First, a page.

Photo of Grady Hurley

Grady Hurley can be reached at ghurley@joneswalker.com or 504.582.8224.

cargo boat
on blue sea near the coast
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Disputes arising in the Gulf of Mexico (GOM) following Hurricane Ida can be subject to three bodies of law: maritime law, federal law under the Outer Continental Shelf Lands Act (OCSLA), and state law, whether surrogate federal law under the OCSLA or within territorial waters. Jurisdiction for claims arising in the GOM is generally a federal question under 28 U.S.C. § 1331 subject to the saving to suitors clause in certain maritime-related claims. See 28 U.S.C. § 1333(1). Jurisdictional issues can be complicated and fact-based where maritime and non-maritime “services” are “mixed,” as discussed in Baker v. Hercules Offshore, Inc., 706 F.3d 680 (5th Cir. 2013).

The Outer Continental Shelf (OCS), as defined, consists of submerged lands, subsoil, and seabed in a specified zone up to 200 or more nautical miles seaward of the adjacent states’ jurisdiction. The OCSLA, 43 U.S.C. § 1331, et seq., regulating OCS operations extends federal jurisdiction to OCS operations and resources under 43 U.S.C. § 1349(b). Likewise, the OCSLA extends the benefits conferred by the Longshore and Harbor Workers Compensation Act (LHWCA) to employees working on the OCS.Continue Reading Offshore Jurisdictional Issue Primer

Vessels are vital for the movement of people and property (cargo) over inland waters, across blue water, and in support of offshore energy operations in post-Ida recovery. During post-Ida salvage and repair operations, vessels are necessary. Ida resulted in the destruction of terminals, docks, and platforms and also resulted in vessels “breaking away” from their moorings and sustaining heavy damages.

Vessels are hired, rented, or leased under the terms and conditions of charter parties and Master Service Agreements, which dictate the use, warranties, obligations, and allocation of risks between the parties. Understanding the basic structure of a vessel hire is important, just as when we rent a car or truck for personal or business purposes.Continue Reading Charter Party and Service Agreements Will Lead the Way to Ida Recovery but Have Consequences

Following a major hurricane or other extreme weather event, vessel owners and operators may face liability for failure to perform their agreed contracts or for liability arising from an allision or collision. When such major hurricanes strike, to escape liability, vessel owners and operators may take advantage of two doctrines: (1) force majeure; and (2) the inevitable accident/ Act of God defense. Below we explain those doctrines and the burden of proof for each.
Continue Reading Hurricanes and Act of God Defenses

The Louisiana Maritime Association issued an updated COVID-19 Daily Report Supplement this week on September 23, 2020. In this supplement, there are updated links to current state and local guidance and some additional CDC recommendations for maritime pilots. Follow this link to access this report online.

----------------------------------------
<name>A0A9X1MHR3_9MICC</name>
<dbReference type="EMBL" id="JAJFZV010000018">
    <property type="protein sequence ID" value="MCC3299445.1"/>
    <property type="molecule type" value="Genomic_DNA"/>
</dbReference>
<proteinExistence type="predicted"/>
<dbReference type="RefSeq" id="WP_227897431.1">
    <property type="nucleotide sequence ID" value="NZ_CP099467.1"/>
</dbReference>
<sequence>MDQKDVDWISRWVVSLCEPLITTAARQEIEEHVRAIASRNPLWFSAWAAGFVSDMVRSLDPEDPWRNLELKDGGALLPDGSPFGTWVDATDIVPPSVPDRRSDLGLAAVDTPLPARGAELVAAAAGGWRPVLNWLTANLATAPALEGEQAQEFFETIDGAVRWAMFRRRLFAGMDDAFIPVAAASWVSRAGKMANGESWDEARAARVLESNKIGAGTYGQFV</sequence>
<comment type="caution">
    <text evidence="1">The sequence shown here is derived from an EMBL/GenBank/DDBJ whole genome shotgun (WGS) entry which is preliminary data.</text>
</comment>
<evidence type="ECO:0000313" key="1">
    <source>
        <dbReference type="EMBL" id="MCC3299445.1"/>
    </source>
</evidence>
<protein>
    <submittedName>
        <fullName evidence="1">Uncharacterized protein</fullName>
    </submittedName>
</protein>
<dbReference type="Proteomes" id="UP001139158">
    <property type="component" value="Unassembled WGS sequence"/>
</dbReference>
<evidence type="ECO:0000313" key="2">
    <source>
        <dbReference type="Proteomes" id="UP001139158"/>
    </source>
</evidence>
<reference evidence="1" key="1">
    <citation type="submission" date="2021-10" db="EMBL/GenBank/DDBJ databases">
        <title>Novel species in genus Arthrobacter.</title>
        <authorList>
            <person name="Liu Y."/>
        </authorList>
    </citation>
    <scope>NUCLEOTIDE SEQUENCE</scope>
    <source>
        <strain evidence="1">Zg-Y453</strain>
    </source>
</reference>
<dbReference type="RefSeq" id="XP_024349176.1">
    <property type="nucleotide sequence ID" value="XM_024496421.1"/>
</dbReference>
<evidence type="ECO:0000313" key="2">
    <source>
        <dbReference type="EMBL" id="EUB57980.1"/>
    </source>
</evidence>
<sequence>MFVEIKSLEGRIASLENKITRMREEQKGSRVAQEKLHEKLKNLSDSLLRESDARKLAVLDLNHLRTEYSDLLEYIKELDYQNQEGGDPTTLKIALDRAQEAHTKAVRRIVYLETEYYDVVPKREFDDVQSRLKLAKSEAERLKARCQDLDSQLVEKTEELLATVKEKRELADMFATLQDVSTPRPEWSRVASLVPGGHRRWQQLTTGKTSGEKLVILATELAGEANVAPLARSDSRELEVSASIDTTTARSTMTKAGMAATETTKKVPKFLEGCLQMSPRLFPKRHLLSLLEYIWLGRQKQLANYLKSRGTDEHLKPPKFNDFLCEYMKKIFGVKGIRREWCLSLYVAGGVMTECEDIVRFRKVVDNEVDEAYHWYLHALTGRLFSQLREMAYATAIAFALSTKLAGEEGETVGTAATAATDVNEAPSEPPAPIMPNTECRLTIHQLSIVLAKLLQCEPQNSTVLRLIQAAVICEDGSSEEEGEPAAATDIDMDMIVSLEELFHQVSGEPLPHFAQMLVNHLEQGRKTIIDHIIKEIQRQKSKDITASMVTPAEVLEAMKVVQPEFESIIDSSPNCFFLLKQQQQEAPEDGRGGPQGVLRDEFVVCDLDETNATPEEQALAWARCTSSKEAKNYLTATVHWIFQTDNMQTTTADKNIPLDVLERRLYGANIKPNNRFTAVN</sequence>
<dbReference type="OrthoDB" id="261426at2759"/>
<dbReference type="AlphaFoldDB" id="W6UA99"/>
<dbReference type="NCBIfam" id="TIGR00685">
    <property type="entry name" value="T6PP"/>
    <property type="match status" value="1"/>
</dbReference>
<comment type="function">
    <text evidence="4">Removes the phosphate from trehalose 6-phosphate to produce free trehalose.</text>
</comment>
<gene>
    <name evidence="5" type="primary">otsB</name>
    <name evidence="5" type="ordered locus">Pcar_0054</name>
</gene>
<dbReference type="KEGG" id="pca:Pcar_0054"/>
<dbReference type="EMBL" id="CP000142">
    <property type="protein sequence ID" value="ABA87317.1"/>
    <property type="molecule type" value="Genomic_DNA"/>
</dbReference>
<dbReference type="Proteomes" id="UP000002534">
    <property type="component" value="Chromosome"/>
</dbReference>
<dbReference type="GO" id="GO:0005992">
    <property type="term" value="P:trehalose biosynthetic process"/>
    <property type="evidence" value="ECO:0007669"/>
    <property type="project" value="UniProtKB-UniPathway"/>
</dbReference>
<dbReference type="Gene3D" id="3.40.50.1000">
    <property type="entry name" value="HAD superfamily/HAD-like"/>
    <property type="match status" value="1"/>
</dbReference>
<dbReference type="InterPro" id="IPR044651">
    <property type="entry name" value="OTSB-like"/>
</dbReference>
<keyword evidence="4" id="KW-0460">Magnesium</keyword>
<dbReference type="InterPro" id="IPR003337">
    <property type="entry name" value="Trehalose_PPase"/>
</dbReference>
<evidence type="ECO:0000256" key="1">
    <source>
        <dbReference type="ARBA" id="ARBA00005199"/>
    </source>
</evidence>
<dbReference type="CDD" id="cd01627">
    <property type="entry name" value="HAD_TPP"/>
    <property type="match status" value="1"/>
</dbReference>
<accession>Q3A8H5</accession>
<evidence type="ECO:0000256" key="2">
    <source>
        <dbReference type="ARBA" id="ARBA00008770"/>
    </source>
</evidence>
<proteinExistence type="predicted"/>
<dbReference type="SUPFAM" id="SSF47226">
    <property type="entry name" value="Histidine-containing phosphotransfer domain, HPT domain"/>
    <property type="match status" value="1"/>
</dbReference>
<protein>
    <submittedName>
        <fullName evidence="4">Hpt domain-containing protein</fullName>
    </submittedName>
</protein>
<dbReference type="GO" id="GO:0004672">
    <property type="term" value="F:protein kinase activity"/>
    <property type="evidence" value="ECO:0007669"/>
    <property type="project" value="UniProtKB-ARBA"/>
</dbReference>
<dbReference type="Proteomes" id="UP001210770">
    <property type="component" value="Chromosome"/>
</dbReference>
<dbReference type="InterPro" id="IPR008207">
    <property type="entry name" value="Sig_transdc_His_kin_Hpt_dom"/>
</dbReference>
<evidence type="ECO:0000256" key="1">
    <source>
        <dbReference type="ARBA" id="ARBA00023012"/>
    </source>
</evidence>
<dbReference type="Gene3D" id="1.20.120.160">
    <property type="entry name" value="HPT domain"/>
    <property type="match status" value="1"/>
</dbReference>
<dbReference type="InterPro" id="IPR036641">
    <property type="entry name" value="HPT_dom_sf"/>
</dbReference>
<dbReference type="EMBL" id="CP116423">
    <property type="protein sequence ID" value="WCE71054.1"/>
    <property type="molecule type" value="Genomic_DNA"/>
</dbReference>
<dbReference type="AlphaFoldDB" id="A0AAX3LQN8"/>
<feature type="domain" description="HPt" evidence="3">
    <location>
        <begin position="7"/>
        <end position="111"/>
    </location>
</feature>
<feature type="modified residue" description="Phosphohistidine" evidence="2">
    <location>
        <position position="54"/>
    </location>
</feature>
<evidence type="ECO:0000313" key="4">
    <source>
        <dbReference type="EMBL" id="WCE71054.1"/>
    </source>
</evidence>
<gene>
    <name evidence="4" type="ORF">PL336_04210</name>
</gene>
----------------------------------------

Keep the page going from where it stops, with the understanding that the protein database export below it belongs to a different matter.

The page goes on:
During the ongoing COVID-19 pandemic, detailed arrangements, procedures, and protocols have been designed and implemented to help assure the health and well-being of seafarers and passengers, while maintaining day-to-day operations of marine and offshore assets.

In a recent Maritime Executive article, authors Martin Petricic and Gareth Burton of ABS worked with Rear Admiral Joyce Johnson

In our previous article “COVID-19 and the Shipowner’s Legal Obligations,” published in The Maritime Executive, and through our participation in a Zoom webinar on potential vessel operator liabilities hosted in conjunction with Greater New Orleans Barge Fleeting Association, we discussed the standard of reasonable care owed under the Jones Act and an employer’s obligation to provide a reasonably safe place to work. An owner has a duty to provide a seaworthy vessel under the General Maritime Law.

Recently, a COVID-19-related wrongful death lawsuit was filed against a vessel owner/Jones Act employer in the Eastern District of Louisiana titled, Kathy Norwood v. Rodi Marine LLC, et al., Civil Action No. 2:20-cv-01404. This case has been assigned to Judge Eldon Fallon and will test the legal obligations owed by vessel owners.Continue Reading COVID-19-Related Jones Act Suit Filed

Part I of this series outlined remedies available under the Jones Act and vessel owner liabilities. During part II of this series, we will summarize some remedies available under the general maritime law to third-party visitors and passengers. This could include individuals riding on a crew boat, contract hands on offshore drilling vessels, or passengers on crew boats.Continue Reading COVID-19: VESSEL OWNER OBLIGATIONS, PART II

Vessel owners may have liability to their employees who become ill in the service of the ship and who may also expose other crew members. Vessel owners may also have obligations to third-party visitors and passengers exposed to COVID-19 while on board. Part I of this series will outline remedies available under the Jones Act and vessel owner liabilities.

Continue Reading COVID-19: VESSEL OWNER OBLIGATIONS, PART I